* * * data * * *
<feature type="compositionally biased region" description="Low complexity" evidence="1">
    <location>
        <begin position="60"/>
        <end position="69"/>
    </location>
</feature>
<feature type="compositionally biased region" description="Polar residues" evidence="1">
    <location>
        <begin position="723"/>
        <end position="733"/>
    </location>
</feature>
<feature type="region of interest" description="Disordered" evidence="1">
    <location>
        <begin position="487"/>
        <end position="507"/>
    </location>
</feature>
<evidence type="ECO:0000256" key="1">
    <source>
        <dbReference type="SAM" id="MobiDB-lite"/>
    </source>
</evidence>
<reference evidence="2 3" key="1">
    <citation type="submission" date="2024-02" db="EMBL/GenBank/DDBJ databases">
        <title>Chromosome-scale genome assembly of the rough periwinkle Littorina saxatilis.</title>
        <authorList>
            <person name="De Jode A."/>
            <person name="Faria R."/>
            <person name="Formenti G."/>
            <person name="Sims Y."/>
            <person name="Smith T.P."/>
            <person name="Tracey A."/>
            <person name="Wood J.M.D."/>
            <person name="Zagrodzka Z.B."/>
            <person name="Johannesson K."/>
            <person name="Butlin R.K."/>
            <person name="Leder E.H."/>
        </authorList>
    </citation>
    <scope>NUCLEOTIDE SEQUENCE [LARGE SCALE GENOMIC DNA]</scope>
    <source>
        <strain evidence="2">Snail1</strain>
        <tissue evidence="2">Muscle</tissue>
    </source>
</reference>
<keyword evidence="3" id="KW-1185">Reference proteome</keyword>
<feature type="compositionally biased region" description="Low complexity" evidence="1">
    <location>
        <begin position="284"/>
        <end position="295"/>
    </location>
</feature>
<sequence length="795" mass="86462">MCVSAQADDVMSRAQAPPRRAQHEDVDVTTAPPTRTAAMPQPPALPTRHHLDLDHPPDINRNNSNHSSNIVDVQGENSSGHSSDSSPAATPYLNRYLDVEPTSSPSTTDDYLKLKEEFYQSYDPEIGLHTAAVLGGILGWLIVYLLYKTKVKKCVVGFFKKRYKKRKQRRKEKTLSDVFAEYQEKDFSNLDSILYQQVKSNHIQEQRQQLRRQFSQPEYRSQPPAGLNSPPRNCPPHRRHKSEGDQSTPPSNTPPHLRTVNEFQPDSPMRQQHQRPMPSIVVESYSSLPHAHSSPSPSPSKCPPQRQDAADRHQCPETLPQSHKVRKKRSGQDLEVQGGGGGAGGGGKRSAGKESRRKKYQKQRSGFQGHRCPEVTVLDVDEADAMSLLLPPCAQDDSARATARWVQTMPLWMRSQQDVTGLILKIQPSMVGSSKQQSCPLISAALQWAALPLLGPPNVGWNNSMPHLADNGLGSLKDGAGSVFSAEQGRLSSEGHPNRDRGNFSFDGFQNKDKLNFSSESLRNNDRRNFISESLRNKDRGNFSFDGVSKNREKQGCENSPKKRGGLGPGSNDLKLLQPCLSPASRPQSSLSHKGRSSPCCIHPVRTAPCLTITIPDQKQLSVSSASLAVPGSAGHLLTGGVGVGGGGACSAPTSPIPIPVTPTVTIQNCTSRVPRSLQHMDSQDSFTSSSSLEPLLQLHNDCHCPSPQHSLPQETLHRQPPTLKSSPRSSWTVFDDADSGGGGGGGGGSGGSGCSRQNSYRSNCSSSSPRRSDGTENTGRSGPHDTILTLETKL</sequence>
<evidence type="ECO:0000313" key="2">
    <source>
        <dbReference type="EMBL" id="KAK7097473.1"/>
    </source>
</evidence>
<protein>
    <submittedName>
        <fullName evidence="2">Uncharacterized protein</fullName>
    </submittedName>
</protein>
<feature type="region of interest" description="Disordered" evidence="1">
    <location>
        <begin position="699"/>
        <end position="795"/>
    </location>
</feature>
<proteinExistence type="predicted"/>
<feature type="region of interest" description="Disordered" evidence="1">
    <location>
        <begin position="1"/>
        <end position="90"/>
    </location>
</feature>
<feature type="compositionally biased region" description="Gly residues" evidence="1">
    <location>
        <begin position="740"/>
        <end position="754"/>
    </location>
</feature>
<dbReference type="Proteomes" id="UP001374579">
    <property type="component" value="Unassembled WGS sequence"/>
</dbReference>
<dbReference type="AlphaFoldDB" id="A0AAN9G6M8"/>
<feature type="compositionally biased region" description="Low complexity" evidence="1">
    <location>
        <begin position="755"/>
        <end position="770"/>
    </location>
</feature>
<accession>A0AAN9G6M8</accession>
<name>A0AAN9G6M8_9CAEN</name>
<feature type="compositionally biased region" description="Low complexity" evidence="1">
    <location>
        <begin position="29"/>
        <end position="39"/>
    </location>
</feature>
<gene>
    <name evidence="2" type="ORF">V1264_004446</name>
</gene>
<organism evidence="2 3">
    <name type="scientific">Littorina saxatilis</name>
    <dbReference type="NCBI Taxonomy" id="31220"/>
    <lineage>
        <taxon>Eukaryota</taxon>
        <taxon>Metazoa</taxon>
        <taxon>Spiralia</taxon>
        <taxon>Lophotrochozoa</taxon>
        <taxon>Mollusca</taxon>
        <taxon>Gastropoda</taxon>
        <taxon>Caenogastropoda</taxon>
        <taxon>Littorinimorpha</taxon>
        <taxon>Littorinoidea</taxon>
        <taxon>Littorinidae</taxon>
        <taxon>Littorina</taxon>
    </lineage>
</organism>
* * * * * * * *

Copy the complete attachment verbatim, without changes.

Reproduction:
<feature type="compositionally biased region" description="Low complexity" evidence="1">
    <location>
        <begin position="60"/>
        <end position="69"/>
    </location>
</feature>
<feature type="compositionally biased region" description="Polar residues" evidence="1">
    <location>
        <begin position="723"/>
        <end position="733"/>
    </location>
</feature>
<feature type="region of interest" description="Disordered" evidence="1">
    <location>
        <begin position="487"/>
        <end position="507"/>
    </location>
</feature>
<evidence type="ECO:0000256" key="1">
    <source>
        <dbReference type="SAM" id="MobiDB-lite"/>
    </source>
</evidence>
<reference evidence="2 3" key="1">
    <citation type="submission" date="2024-02" db="EMBL/GenBank/DDBJ databases">
        <title>Chromosome-scale genome assembly of the rough periwinkle Littorina saxatilis.</title>
        <authorList>
            <person name="De Jode A."/>
            <person name="Faria R."/>
            <person name="Formenti G."/>
            <person name="Sims Y."/>
            <person name="Smith T.P."/>
            <person name="Tracey A."/>
            <person name="Wood J.M.D."/>
            <person name="Zagrodzka Z.B."/>
            <person name="Johannesson K."/>
            <person name="Butlin R.K."/>
            <person name="Leder E.H."/>
        </authorList>
    </citation>
    <scope>NUCLEOTIDE SEQUENCE [LARGE SCALE GENOMIC DNA]</scope>
    <source>
        <strain evidence="2">Snail1</strain>
        <tissue evidence="2">Muscle</tissue>
    </source>
</reference>
<keyword evidence="3" id="KW-1185">Reference proteome</keyword>
<feature type="compositionally biased region" description="Low complexity" evidence="1">
    <location>
        <begin position="284"/>
        <end position="295"/>
    </location>
</feature>
<sequence length="795" mass="86462">MCVSAQADDVMSRAQAPPRRAQHEDVDVTTAPPTRTAAMPQPPALPTRHHLDLDHPPDINRNNSNHSSNIVDVQGENSSGHSSDSSPAATPYLNRYLDVEPTSSPSTTDDYLKLKEEFYQSYDPEIGLHTAAVLGGILGWLIVYLLYKTKVKKCVVGFFKKRYKKRKQRRKEKTLSDVFAEYQEKDFSNLDSILYQQVKSNHIQEQRQQLRRQFSQPEYRSQPPAGLNSPPRNCPPHRRHKSEGDQSTPPSNTPPHLRTVNEFQPDSPMRQQHQRPMPSIVVESYSSLPHAHSSPSPSPSKCPPQRQDAADRHQCPETLPQSHKVRKKRSGQDLEVQGGGGGAGGGGKRSAGKESRRKKYQKQRSGFQGHRCPEVTVLDVDEADAMSLLLPPCAQDDSARATARWVQTMPLWMRSQQDVTGLILKIQPSMVGSSKQQSCPLISAALQWAALPLLGPPNVGWNNSMPHLADNGLGSLKDGAGSVFSAEQGRLSSEGHPNRDRGNFSFDGFQNKDKLNFSSESLRNNDRRNFISESLRNKDRGNFSFDGVSKNREKQGCENSPKKRGGLGPGSNDLKLLQPCLSPASRPQSSLSHKGRSSPCCIHPVRTAPCLTITIPDQKQLSVSSASLAVPGSAGHLLTGGVGVGGGGACSAPTSPIPIPVTPTVTIQNCTSRVPRSLQHMDSQDSFTSSSSLEPLLQLHNDCHCPSPQHSLPQETLHRQPPTLKSSPRSSWTVFDDADSGGGGGGGGGSGGSGCSRQNSYRSNCSSSSPRRSDGTENTGRSGPHDTILTLETKL</sequence>
<evidence type="ECO:0000313" key="2">
    <source>
        <dbReference type="EMBL" id="KAK7097473.1"/>
    </source>
</evidence>
<protein>
    <submittedName>
        <fullName evidence="2">Uncharacterized protein</fullName>
    </submittedName>
</protein>
<feature type="region of interest" description="Disordered" evidence="1">
    <location>
        <begin position="699"/>
        <end position="795"/>
    </location>
</feature>
<proteinExistence type="predicted"/>
<feature type="region of interest" description="Disordered" evidence="1">
    <location>
        <begin position="1"/>
        <end position="90"/>
    </location>
</feature>
<feature type="compositionally biased region" description="Gly residues" evidence="1">
    <location>
        <begin position="740"/>
        <end position="754"/>
    </location>
</feature>
<dbReference type="Proteomes" id="UP001374579">
    <property type="component" value="Unassembled WGS sequence"/>
</dbReference>
<dbReference type="AlphaFoldDB" id="A0AAN9G6M8"/>
<feature type="compositionally biased region" description="Low complexity" evidence="1">
    <location>
        <begin position="755"/>
        <end position="770"/>
    </location>
</feature>
<accession>A0AAN9G6M8</accession>
<name>A0AAN9G6M8_9CAEN</name>
<feature type="compositionally biased region" description="Low complexity" evidence="1">
    <location>
        <begin position="29"/>
        <end position="39"/>
    </location>
</feature>
<gene>
    <name evidence="2" type="ORF">V1264_004446</name>
</gene>
<organism evidence="2 3">
    <name type="scientific">Littorina saxatilis</name>
    <dbReference type="NCBI Taxonomy" id="31220"/>
    <lineage>
        <taxon>Eukaryota</taxon>
        <taxon>Metazoa</taxon>
        <taxon>Spiralia</taxon>
        <taxon>Lophotrochozoa</taxon>
        <taxon>Mollusca</taxon>
        <taxon>Gastropoda</taxon>
        <taxon>Caenogastropoda</taxon>
        <taxon>Littorinimorpha</taxon>
        <taxon>Littorinoidea</taxon>
        <taxon>Littorinidae</taxon>
        <taxon>Littorina</taxon>
    </lineage>
</organism>